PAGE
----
The electronic visual aids serve as innovative support in everyday life by enabling those affected to recognise obstacles and better understand their environment.
Possible electronic visual aids are, for example
- OrCam MyEye: Wearable camera that uses AI to recognise printed text, faces and products and communicates information via a loudspeaker.
- eSight glasses: Electronic vision aids with high-performance camera that transmit live images to a screen in front of the user’s eyes, customisable for improved vision.
- Sunu Band: Wearable wristwatch with ultrasonic sensors that detect obstacles in the environment and provide feedback to the user via vibrations.
- IRISVision: Virtual reality glasses with a camera that allow the user to see the environment on a screen and customise it.
Treatment of concomitant diseases
As retinitis pigmentosa is already associated with a progressive loss of photoreceptors, concomitant diseases such as cataracts or macular oedema can also impair vision.
Targeted treatment of these concomitant diseases not only serves to preserve current vision, but also attempts to create the best possible conditions for improving quality of life and independence.
Early detection and adequate treatment of these concomitant diseases is therefore of crucial importance.
Treatment of concomitant cataracts
Surgery to remove the clouded lens and implant a clear intraocular lens to improve light transmission can be considered for cataracts. This operation can have a positive effect on visual acuity in the presence of retinitis pigmentosa.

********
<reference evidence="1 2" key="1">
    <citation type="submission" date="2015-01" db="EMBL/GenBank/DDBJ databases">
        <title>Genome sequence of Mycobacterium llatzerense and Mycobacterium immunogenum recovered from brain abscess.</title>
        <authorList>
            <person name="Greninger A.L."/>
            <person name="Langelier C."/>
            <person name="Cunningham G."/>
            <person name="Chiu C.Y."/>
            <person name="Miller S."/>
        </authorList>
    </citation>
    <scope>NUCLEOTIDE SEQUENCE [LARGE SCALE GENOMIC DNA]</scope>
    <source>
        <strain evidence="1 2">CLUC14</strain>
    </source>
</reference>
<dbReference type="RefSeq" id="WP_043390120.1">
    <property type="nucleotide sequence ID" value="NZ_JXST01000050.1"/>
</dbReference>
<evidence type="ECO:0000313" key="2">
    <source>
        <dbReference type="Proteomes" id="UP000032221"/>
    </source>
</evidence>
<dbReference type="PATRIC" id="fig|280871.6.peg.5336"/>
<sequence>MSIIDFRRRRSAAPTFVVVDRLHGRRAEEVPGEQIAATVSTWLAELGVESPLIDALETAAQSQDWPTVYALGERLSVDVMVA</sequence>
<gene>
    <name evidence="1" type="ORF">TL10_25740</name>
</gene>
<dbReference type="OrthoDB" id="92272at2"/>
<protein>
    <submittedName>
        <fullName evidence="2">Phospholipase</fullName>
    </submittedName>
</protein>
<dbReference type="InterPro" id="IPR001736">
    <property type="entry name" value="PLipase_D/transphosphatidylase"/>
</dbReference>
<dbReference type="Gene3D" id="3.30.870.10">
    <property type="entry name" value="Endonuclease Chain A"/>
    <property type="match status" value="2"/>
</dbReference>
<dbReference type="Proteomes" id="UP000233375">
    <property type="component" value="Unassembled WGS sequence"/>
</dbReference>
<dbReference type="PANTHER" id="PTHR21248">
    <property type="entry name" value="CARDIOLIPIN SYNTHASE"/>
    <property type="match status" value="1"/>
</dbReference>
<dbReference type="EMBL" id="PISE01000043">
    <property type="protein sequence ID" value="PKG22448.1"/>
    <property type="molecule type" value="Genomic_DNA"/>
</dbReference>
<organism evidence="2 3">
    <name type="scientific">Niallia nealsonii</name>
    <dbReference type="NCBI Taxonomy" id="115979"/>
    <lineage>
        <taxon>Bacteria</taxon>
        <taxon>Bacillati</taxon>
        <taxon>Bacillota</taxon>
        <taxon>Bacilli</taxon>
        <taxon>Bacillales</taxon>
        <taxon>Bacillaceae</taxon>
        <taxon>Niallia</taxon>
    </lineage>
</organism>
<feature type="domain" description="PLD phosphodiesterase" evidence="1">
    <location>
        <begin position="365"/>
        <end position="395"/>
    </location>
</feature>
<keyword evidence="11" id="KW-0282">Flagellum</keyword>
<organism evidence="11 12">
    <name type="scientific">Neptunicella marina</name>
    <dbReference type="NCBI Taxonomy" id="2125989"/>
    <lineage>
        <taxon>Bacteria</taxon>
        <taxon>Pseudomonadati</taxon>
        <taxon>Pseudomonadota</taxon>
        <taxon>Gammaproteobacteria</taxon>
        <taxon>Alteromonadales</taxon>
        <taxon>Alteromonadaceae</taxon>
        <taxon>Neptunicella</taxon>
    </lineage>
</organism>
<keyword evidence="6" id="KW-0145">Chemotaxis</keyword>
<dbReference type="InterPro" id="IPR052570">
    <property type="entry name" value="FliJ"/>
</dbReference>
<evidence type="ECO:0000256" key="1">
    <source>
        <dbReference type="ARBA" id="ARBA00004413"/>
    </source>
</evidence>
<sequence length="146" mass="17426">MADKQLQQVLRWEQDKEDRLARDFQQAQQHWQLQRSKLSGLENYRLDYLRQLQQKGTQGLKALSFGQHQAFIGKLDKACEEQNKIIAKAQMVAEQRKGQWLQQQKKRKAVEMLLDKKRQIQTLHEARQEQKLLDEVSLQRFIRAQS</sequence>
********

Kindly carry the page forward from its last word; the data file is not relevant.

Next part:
Treatment of concomitant macular oedema
For macular oedema, which is often associated with inflammation, anti-inflammatory medication or, in some cases, injections into the vitreous of the eye may be considered to reduce the swelling and minimise the risk of further visual deterioration.
Complementary methods for retinitis pigmentosa treatment
Complementary treatments for retinitis pigmentosa include approaches such as acupuncture, homeopathy, nutritional optimisation and herbal supplements.
These methods aim to improve overall well-being, slow the progression of the disease and potentially improve vision.
Acupuncture can harmonise the energy flow in the body, homeopathic remedies are individually adapted.
A balanced diet rich in antioxidants and omega-3 fatty acids supports eye health.
Herbal supplements such as Ginkgo Biloba are sometimes discussed for their possible positive effects on circulation.
The importance of diet and supplements
Consideration of diet and supplements plays an important role in retinitis pigmentosa treatment. A balanced diet, rich in antioxidants, omega-3 fatty acids and vitamins, can help support retinal health and slow the progression of vision loss.
Specialised supplements, such as vitamin A, vitamin E and omega-3 fatty acids, are sometimes recommended to compensate for nutritional deficiencies and support photoreceptor function.